MATCHES IN PEACOCK PRINTED BOX

$7.50

SKU: 20011222

Matches in peacock printed box. These 10cm matches are the ideal length for lighting your candles. Printed on all sides with the peacock displaying his full plumage. Pretty yellow/green coloured tips add a little 'light' to the 6cm wide box!

Did you know? Peafowl are Omnivores & their average life span in the wild is 20 years
Their body size is 35 to 50 in (90 to 130 cm); Tail, 5 ft (1.5 m)
Weight:
8.75 to 13 lbs (4 to 6 kg)
Group name:Party
A male peafowl is one of the largest flying birds when the combined length of its train and its large wingspan are considered.

Peacocks are large, colorful pheasants (typically blue and green) known for their iridescent tails. These tail feathers, or coverts, spread out in a distinctive train that is more than 60 percent of the bird’s total body length and boast colorful "eye" markings of blue, gold, red, and other hues. The large train is used in mating rituals and courtship displays. It can be arched into a magnificent fan that reaches across the bird's back and touches the ground on either side. Females are believed to choose their mates according to the size, color, and quality of these outrageous feather trains.

Male vs. Female

The term "peacock" is commonly used to refer to birds of both sexes. Technically, only males are peacocks. Females are peahens, and together, they are called peafowl.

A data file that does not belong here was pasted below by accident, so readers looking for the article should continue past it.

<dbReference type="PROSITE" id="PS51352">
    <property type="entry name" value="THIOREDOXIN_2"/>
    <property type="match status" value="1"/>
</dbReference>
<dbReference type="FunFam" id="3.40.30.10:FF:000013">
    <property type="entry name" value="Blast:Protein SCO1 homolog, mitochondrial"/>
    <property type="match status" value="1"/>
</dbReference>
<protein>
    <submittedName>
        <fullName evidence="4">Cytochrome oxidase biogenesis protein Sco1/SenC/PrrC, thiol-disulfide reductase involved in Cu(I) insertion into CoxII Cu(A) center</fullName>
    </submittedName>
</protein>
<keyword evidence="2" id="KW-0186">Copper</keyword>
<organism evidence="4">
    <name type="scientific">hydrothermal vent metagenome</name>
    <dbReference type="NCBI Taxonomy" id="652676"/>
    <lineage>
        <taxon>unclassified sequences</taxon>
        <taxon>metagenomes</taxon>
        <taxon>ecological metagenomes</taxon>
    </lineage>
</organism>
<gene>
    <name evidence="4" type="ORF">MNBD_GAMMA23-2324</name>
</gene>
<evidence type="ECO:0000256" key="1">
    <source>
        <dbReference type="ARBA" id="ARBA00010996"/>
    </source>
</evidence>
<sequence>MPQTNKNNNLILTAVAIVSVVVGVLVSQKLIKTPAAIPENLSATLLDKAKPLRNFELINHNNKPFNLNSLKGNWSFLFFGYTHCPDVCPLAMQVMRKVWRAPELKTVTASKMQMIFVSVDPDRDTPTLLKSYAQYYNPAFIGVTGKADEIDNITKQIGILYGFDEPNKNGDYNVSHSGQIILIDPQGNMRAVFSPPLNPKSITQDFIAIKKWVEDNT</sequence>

Suitable males may gather harems of several females, each of which will lay three to five eggs. In fact, wild peafowl often roost in forest trees and gather in groups called parties.

Population

Peacocks are ground-feeders that eat insects, plants, and small creatures. There are two familiar peacock species. The blue peacock lives in India and Sri Lanka, while the green peacock is found in Java and Myanmar (Burma). A more distinct and little-known species, the Congo peacock, inhabits African rain forests.

Peafowl such as the blue peacock have been admired by humans and kept as pets for thousands of years. Selective breeding has created some unusual color combinations, but wild birds are themselves bursting with vibrant hues. They can be testy and do not mix well with other domestic birds.

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